gblcc: Centred covariance based estimates of gliding box lacunarity

View source: R/gblcc.R

gblccR Documentation

Centred covariance based estimates of gliding box lacunarity


Estimates the gliding box lacunarity (GBL) of a stationary RACS using centred covariance estimates (Hingee et al., 2017). The centred covariance and coverage probability can be provided or estimated from binary map.


  cencovar = NULL,
  p = NULL,
  xiim = NULL,
  estimator = "pickaH",
  integrationMethod = "harmonisesum"

gblcc.inputcovar(boxes, cencovar, p, integrationMethod = "harmonisesum")



Either a list of side lengths for square boxes or a list of owin objects of any shape.


A im object containing the centred covariance function


The coverage probability. Typically estimated by the fraction of the observation window covered by the set of interest.


An observation of a stationary RACS as an im object. xiim must have values of either 1, 0 or NA; 1 denotes inside the RACS, 0 denotes outside, and NA denotes unobserved.


If an observation xiim is passed then estimator will select the balancing method that ccvc uses to estimate the centred covariance.


The integration method used by Default is 'harmonisesum' due centred covariance approaching zero for large vectors.


If we denote the estimated centred covariance by k(v) and coverage probability p then the estimate of GBL is

1 + \int gammaB(v) k(v) dv / (p^2 |B|^2),

where B is each of the sets (often called a box) specified by boxes, gammaB is the set covariance of B, |B| is the area of B, p is the coverage probability of a stationary RACS.

The set covariance of B is computed empirically using spatstat's setcov function, which converts B into a binary pixel mask using as.mask defaults. Computation speed can be increased by setting a small default number of pixels, npixel, in spatstat's global options (accessed through spatstat.options), however fewer pixels also decreases the accuracy of the GBL computation.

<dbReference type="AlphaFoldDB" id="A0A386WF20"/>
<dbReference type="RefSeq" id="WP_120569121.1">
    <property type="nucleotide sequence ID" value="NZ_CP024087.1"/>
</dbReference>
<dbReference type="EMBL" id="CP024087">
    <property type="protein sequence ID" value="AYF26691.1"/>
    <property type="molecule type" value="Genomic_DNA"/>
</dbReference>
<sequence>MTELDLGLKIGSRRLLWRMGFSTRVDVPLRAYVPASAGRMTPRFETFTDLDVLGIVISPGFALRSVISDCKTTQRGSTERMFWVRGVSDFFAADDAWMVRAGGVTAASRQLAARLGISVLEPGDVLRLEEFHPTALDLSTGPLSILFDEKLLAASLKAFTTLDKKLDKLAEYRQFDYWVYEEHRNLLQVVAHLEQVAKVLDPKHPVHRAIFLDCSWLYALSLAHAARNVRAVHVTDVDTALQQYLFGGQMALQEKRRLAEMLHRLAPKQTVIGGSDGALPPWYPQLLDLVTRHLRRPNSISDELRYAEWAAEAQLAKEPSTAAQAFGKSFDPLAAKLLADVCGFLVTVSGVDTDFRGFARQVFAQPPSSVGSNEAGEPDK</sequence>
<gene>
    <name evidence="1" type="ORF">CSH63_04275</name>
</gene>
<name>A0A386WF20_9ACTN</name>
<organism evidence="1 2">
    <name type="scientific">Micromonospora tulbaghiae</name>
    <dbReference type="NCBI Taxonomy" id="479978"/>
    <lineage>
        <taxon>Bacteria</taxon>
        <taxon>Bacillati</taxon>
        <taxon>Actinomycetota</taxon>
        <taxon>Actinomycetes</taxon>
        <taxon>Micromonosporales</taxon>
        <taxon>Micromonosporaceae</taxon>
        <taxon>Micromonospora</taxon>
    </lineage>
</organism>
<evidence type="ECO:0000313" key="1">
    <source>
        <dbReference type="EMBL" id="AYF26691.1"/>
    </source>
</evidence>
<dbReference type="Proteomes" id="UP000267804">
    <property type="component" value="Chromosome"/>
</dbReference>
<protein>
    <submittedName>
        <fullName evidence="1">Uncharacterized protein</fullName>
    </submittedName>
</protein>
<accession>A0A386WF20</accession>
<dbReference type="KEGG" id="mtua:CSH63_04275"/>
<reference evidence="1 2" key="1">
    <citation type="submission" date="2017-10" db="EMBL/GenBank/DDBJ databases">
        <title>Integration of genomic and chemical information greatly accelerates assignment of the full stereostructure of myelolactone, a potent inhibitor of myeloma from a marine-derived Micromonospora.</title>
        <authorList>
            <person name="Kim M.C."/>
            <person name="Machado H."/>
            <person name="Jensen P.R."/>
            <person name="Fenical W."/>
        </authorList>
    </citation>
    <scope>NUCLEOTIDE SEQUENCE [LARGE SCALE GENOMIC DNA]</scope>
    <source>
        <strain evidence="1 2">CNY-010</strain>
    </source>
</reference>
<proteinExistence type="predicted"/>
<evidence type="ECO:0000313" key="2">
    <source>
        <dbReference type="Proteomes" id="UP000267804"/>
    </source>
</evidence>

If boxes is a list of numerical values then GBL is estimated for square boxes with side length given by boxes. The returned object is then an fv object containing estimates of GBL, box mass variance and box mass mean.

If boxes is a list of owin objects then gblcc returns a dataframe of with columns corresponding to estimates of GBL, box mass variance and box mass mean. Note if NA or NaN values in the covariance object are used then gblc will return NA or NaN instead of an GBL value.


  • gblcc.inputcovar: GBL estimates from already estimated centred covariance.


Hingee K, Baddeley A, Caccetta P, Nair G (2019). Computation of lacunarity from covariance of spatial binary maps. Journal of Agricultural, Biological and Environmental Statistics, 24, 264-288. DOI: 10.1007/s13253-019-00351-9.


xi <- heather$coarse
cencovar <- cencovariance(xi, obswin = Frame(xi), estimators = c("pickaH"), drop = TRUE)
p <- area(xi) / area(Frame(xi))
sidelengths <- seq(0.3, 14, by = 1)

# reduce resolution in setcov() for faster (less accurate) computation 
oldopt <- spatstat.options()
spatstat.options("npixel" = 2^5)

# compute GBL estimate for square boxes from estimated centred covariance
gblccest <- gblcc(sidelengths, cencovar, p)

# compute GBL estimate for boxes that are discs
discboxes <- lapply(sidelengths / 2, disc)
discgbls <- gblcc(discboxes, cencovar, p)

# compute GBL estimates from binary map
xiim <-, na.replace = 0)
gblccest <- gblcc(sidelengths, xiim = xiim, estimator = "pickaH")


lacunaritycovariance documentation built on March 18, 2022, 5:20 p.m.